“backside, buttocks,” 1785, a Scottish and Northern dialect word of unknown origin, perhaps from Scandinavian.
/fuhd/ An acronym invented by Gene Amdahl after he left IBM to found his own company: “FUD is the fear, uncertainty, and doubt that IBM sales people instill in the minds of potential customers who might be considering [Amdahl] products.” The idea, of course, was to persuade them to go with safe IBM gear rather than with competitors’ equipment. This implicit coercion was traditionally accomplished by promising that Good Things would happen to people who stuck with IBM, but Dark Shadows loomed over the future of competitors’ equipment or software.
fear, uncertainty, and disinformation
fear, uncertainty, and doubt
[fuhd-l] /ˈfʌd l/ verb (used with object), fuddled, fuddling. 1. to muddle or confuse: a jumble of sounds to fuddle the senses. 2. to make drunk; intoxicate. verb (used without object), fuddled, fuddling. 3. to tipple. noun 4. a confused state; muddle; jumble. /ˈfʌdəl/ verb 1. (transitive; often passive) to cause to be confused or […]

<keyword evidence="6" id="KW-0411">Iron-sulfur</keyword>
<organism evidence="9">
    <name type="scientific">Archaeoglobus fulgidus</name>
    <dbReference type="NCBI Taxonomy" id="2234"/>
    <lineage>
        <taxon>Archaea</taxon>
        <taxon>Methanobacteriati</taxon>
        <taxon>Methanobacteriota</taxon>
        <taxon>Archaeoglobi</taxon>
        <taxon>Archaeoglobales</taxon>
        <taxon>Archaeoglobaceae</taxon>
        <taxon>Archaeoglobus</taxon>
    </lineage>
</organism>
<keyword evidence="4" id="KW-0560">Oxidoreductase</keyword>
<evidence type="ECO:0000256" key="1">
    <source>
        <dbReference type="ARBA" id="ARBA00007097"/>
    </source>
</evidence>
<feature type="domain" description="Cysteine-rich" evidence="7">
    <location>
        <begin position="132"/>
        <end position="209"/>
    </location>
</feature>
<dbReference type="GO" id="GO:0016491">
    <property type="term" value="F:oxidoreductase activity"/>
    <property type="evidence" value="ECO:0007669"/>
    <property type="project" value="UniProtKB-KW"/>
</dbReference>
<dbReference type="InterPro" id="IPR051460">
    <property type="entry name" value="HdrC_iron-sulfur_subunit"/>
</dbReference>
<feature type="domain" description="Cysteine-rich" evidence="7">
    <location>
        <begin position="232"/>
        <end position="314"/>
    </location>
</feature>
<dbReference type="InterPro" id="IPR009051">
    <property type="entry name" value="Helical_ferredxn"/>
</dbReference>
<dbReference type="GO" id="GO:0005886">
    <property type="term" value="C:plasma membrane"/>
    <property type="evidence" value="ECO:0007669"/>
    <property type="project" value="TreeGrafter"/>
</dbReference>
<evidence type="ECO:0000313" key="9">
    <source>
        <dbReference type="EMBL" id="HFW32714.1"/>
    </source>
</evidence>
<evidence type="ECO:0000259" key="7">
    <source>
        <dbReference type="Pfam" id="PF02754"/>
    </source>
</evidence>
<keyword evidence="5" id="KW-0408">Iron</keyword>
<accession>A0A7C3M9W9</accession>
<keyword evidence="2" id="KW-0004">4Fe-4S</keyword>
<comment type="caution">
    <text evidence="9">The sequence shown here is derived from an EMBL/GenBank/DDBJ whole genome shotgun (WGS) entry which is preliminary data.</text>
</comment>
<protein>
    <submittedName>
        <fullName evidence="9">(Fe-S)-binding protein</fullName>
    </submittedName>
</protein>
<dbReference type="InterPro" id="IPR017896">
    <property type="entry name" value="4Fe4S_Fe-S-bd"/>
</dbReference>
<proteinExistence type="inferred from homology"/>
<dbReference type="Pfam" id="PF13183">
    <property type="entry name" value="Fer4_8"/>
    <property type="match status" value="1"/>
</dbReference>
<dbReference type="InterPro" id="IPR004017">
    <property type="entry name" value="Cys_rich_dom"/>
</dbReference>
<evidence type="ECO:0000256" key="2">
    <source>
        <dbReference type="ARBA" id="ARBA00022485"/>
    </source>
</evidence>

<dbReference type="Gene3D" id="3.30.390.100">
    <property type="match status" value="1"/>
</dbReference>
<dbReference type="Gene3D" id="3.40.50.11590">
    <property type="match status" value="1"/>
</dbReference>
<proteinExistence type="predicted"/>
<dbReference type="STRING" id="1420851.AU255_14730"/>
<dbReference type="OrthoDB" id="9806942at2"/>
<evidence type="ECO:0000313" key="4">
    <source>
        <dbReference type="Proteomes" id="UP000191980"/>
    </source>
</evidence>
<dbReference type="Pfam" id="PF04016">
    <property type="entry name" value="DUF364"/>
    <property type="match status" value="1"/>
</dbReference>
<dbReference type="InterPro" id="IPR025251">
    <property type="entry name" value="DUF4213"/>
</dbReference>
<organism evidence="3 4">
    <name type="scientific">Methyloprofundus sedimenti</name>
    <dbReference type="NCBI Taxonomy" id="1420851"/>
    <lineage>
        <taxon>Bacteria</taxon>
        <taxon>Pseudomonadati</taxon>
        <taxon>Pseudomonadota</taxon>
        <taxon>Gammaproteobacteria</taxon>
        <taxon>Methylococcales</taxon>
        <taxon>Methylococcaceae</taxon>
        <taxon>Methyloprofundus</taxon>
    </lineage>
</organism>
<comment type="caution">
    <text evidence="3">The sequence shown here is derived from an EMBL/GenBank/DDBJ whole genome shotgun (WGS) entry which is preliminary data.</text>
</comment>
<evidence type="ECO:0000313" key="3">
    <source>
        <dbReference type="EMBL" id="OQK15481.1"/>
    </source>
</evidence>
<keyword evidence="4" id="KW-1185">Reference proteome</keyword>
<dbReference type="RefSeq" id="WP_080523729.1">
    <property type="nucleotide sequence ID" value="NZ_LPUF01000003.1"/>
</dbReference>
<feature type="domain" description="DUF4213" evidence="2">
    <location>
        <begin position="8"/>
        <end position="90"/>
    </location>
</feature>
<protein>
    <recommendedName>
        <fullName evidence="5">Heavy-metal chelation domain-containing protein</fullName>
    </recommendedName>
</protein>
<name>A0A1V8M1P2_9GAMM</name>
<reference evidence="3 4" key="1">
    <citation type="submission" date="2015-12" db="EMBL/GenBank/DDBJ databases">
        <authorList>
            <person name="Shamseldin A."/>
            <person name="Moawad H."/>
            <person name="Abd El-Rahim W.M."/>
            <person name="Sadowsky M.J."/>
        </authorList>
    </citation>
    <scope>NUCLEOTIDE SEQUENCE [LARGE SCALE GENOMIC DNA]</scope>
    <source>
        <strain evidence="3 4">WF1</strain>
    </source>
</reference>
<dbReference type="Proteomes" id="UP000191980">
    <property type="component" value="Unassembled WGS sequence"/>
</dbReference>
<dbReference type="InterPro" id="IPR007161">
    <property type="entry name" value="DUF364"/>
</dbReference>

[fuhd-l-duhd-l] /ˈfʌd lˈdʌd l/ verb (used without object), fuddle-duddled, fuddle-duddling. Canadian. 1. to depart; be off.
noun 1. an English earthenware drinking vessel of the 17th and 18th centuries, having the form of a cluster of three or more cups communicating at their bottoms in such a way that the entire vessel can be drained from any of them.
noun 1. . noun 1. a small drinking glass of the early 19th century having no foot.